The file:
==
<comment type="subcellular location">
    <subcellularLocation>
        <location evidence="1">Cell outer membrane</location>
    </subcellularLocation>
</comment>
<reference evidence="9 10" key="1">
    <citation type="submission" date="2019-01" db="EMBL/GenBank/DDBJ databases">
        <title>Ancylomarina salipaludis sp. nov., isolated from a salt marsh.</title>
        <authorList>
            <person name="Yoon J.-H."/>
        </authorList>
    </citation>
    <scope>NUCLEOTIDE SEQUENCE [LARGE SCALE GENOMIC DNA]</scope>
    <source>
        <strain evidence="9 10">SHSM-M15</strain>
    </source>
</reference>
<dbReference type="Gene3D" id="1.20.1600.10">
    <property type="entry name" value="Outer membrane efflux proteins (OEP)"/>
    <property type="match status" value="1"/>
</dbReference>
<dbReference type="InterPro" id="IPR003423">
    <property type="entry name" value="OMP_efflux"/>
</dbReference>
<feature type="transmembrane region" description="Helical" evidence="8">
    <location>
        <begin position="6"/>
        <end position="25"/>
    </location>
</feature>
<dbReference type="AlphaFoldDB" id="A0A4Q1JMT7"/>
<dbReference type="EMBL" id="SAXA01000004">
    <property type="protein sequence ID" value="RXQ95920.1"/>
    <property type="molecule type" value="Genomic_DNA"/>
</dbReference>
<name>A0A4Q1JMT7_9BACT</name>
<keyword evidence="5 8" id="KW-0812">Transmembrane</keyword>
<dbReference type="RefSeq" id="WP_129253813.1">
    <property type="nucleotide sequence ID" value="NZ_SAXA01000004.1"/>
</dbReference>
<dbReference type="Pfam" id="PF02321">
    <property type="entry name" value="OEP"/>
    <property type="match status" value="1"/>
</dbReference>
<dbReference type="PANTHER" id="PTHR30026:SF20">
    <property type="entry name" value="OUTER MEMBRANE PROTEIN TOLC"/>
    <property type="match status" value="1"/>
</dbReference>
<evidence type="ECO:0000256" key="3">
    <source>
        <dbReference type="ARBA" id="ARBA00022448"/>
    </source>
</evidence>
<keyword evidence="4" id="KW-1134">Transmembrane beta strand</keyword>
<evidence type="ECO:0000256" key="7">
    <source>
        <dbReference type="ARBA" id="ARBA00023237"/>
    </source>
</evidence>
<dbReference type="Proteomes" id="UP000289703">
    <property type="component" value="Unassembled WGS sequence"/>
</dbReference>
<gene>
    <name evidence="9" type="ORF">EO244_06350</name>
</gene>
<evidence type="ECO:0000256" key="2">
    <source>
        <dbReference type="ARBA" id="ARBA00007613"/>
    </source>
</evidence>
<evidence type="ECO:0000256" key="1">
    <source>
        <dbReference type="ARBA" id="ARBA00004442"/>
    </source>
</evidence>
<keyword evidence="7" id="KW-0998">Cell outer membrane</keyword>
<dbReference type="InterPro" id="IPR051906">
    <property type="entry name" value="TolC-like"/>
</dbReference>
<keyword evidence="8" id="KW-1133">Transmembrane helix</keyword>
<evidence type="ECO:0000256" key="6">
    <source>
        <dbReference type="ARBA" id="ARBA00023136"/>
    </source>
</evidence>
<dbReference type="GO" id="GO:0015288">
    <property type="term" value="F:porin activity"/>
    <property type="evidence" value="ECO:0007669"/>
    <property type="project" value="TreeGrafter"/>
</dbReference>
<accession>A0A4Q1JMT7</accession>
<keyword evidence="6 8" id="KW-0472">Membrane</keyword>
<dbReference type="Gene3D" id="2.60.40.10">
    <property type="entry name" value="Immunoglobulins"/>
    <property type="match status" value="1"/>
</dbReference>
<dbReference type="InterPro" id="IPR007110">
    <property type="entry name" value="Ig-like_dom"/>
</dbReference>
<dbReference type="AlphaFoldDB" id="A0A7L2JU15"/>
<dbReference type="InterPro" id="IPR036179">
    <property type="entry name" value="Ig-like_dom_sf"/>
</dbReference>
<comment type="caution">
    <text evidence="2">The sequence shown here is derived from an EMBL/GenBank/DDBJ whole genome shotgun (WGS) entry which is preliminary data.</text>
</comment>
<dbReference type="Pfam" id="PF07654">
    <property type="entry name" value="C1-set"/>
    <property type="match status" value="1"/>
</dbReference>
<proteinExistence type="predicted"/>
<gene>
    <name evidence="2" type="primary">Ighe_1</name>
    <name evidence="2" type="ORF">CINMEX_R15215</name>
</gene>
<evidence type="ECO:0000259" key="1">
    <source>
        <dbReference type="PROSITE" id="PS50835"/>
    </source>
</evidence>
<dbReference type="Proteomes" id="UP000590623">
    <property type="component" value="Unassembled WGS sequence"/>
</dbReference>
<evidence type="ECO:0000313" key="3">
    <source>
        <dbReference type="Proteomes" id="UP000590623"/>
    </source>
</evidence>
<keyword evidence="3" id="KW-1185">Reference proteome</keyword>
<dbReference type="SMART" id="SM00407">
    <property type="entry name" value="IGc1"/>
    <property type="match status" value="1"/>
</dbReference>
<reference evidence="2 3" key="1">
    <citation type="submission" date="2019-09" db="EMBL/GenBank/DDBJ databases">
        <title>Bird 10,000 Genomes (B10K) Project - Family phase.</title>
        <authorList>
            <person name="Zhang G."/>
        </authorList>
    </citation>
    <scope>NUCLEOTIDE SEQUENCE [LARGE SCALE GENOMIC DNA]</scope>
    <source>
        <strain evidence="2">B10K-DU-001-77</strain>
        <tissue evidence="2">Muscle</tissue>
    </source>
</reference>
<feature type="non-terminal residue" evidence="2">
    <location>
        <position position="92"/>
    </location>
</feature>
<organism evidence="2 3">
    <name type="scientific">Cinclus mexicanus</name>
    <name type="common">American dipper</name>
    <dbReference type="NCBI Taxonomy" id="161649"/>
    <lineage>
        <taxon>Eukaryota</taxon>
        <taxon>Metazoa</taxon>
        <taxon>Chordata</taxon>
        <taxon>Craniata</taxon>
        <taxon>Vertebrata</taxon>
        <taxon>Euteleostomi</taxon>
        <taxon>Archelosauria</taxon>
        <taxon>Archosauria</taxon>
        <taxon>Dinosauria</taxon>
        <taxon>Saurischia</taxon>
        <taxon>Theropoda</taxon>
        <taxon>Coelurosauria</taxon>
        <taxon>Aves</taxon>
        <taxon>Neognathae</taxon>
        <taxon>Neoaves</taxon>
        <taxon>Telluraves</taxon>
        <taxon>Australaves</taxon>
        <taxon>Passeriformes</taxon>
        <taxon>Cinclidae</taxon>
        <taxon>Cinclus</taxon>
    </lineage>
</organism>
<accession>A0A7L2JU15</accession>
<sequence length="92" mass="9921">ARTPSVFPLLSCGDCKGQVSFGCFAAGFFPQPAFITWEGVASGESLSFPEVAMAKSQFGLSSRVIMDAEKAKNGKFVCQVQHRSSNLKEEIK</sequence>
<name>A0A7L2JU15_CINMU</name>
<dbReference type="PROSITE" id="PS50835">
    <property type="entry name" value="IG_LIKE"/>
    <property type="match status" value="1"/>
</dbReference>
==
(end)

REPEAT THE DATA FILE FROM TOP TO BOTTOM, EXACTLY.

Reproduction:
<comment type="subcellular location">
    <subcellularLocation>
        <location evidence="1">Cell outer membrane</location>
    </subcellularLocation>
</comment>
<reference evidence="9 10" key="1">
    <citation type="submission" date="2019-01" db="EMBL/GenBank/DDBJ databases">
        <title>Ancylomarina salipaludis sp. nov., isolated from a salt marsh.</title>
        <authorList>
            <person name="Yoon J.-H."/>
        </authorList>
    </citation>
    <scope>NUCLEOTIDE SEQUENCE [LARGE SCALE GENOMIC DNA]</scope>
    <source>
        <strain evidence="9 10">SHSM-M15</strain>
    </source>
</reference>
<dbReference type="Gene3D" id="1.20.1600.10">
    <property type="entry name" value="Outer membrane efflux proteins (OEP)"/>
    <property type="match status" value="1"/>
</dbReference>
<dbReference type="InterPro" id="IPR003423">
    <property type="entry name" value="OMP_efflux"/>
</dbReference>
<feature type="transmembrane region" description="Helical" evidence="8">
    <location>
        <begin position="6"/>
        <end position="25"/>
    </location>
</feature>
<dbReference type="AlphaFoldDB" id="A0A4Q1JMT7"/>
<dbReference type="EMBL" id="SAXA01000004">
    <property type="protein sequence ID" value="RXQ95920.1"/>
    <property type="molecule type" value="Genomic_DNA"/>
</dbReference>
<name>A0A4Q1JMT7_9BACT</name>
<keyword evidence="5 8" id="KW-0812">Transmembrane</keyword>
<dbReference type="RefSeq" id="WP_129253813.1">
    <property type="nucleotide sequence ID" value="NZ_SAXA01000004.1"/>
</dbReference>
<dbReference type="Pfam" id="PF02321">
    <property type="entry name" value="OEP"/>
    <property type="match status" value="1"/>
</dbReference>
<dbReference type="PANTHER" id="PTHR30026:SF20">
    <property type="entry name" value="OUTER MEMBRANE PROTEIN TOLC"/>
    <property type="match status" value="1"/>
</dbReference>
<evidence type="ECO:0000256" key="3">
    <source>
        <dbReference type="ARBA" id="ARBA00022448"/>
    </source>
</evidence>
<keyword evidence="4" id="KW-1134">Transmembrane beta strand</keyword>
<evidence type="ECO:0000256" key="7">
    <source>
        <dbReference type="ARBA" id="ARBA00023237"/>
    </source>
</evidence>
<dbReference type="Proteomes" id="UP000289703">
    <property type="component" value="Unassembled WGS sequence"/>
</dbReference>
<gene>
    <name evidence="9" type="ORF">EO244_06350</name>
</gene>
<evidence type="ECO:0000256" key="2">
    <source>
        <dbReference type="ARBA" id="ARBA00007613"/>
    </source>
</evidence>
<evidence type="ECO:0000256" key="1">
    <source>
        <dbReference type="ARBA" id="ARBA00004442"/>
    </source>
</evidence>
<keyword evidence="7" id="KW-0998">Cell outer membrane</keyword>
<dbReference type="InterPro" id="IPR051906">
    <property type="entry name" value="TolC-like"/>
</dbReference>
<keyword evidence="8" id="KW-1133">Transmembrane helix</keyword>
<evidence type="ECO:0000256" key="6">
    <source>
        <dbReference type="ARBA" id="ARBA00023136"/>
    </source>
</evidence>
<dbReference type="GO" id="GO:0015288">
    <property type="term" value="F:porin activity"/>
    <property type="evidence" value="ECO:0007669"/>
    <property type="project" value="TreeGrafter"/>
</dbReference>
<accession>A0A4Q1JMT7</accession>
<keyword evidence="6 8" id="KW-0472">Membrane</keyword>
<dbReference type="Gene3D" id="2.60.40.10">
    <property type="entry name" value="Immunoglobulins"/>
    <property type="match status" value="1"/>
</dbReference>
<dbReference type="InterPro" id="IPR007110">
    <property type="entry name" value="Ig-like_dom"/>
</dbReference>
<dbReference type="AlphaFoldDB" id="A0A7L2JU15"/>
<dbReference type="InterPro" id="IPR036179">
    <property type="entry name" value="Ig-like_dom_sf"/>
</dbReference>
<comment type="caution">
    <text evidence="2">The sequence shown here is derived from an EMBL/GenBank/DDBJ whole genome shotgun (WGS) entry which is preliminary data.</text>
</comment>
<dbReference type="Pfam" id="PF07654">
    <property type="entry name" value="C1-set"/>
    <property type="match status" value="1"/>
</dbReference>
<proteinExistence type="predicted"/>
<gene>
    <name evidence="2" type="primary">Ighe_1</name>
    <name evidence="2" type="ORF">CINMEX_R15215</name>
</gene>
<evidence type="ECO:0000259" key="1">
    <source>
        <dbReference type="PROSITE" id="PS50835"/>
    </source>
</evidence>
<dbReference type="Proteomes" id="UP000590623">
    <property type="component" value="Unassembled WGS sequence"/>
</dbReference>
<evidence type="ECO:0000313" key="3">
    <source>
        <dbReference type="Proteomes" id="UP000590623"/>
    </source>
</evidence>
<keyword evidence="3" id="KW-1185">Reference proteome</keyword>
<dbReference type="SMART" id="SM00407">
    <property type="entry name" value="IGc1"/>
    <property type="match status" value="1"/>
</dbReference>
<reference evidence="2 3" key="1">
    <citation type="submission" date="2019-09" db="EMBL/GenBank/DDBJ databases">
        <title>Bird 10,000 Genomes (B10K) Project - Family phase.</title>
        <authorList>
            <person name="Zhang G."/>
        </authorList>
    </citation>
    <scope>NUCLEOTIDE SEQUENCE [LARGE SCALE GENOMIC DNA]</scope>
    <source>
        <strain evidence="2">B10K-DU-001-77</strain>
        <tissue evidence="2">Muscle</tissue>
    </source>
</reference>
<feature type="non-terminal residue" evidence="2">
    <location>
        <position position="92"/>
    </location>
</feature>
<organism evidence="2 3">
    <name type="scientific">Cinclus mexicanus</name>
    <name type="common">American dipper</name>
    <dbReference type="NCBI Taxonomy" id="161649"/>
    <lineage>
        <taxon>Eukaryota</taxon>
        <taxon>Metazoa</taxon>
        <taxon>Chordata</taxon>
        <taxon>Craniata</taxon>
        <taxon>Vertebrata</taxon>
        <taxon>Euteleostomi</taxon>
        <taxon>Archelosauria</taxon>
        <taxon>Archosauria</taxon>
        <taxon>Dinosauria</taxon>
        <taxon>Saurischia</taxon>
        <taxon>Theropoda</taxon>
        <taxon>Coelurosauria</taxon>
        <taxon>Aves</taxon>
        <taxon>Neognathae</taxon>
        <taxon>Neoaves</taxon>
        <taxon>Telluraves</taxon>
        <taxon>Australaves</taxon>
        <taxon>Passeriformes</taxon>
        <taxon>Cinclidae</taxon>
        <taxon>Cinclus</taxon>
    </lineage>
</organism>
<accession>A0A7L2JU15</accession>
<sequence length="92" mass="9921">ARTPSVFPLLSCGDCKGQVSFGCFAAGFFPQPAFITWEGVASGESLSFPEVAMAKSQFGLSSRVIMDAEKAKNGKFVCQVQHRSSNLKEEIK</sequence>
<name>A0A7L2JU15_CINMU</name>
<dbReference type="PROSITE" id="PS50835">
    <property type="entry name" value="IG_LIKE"/>
    <property type="match status" value="1"/>
</dbReference>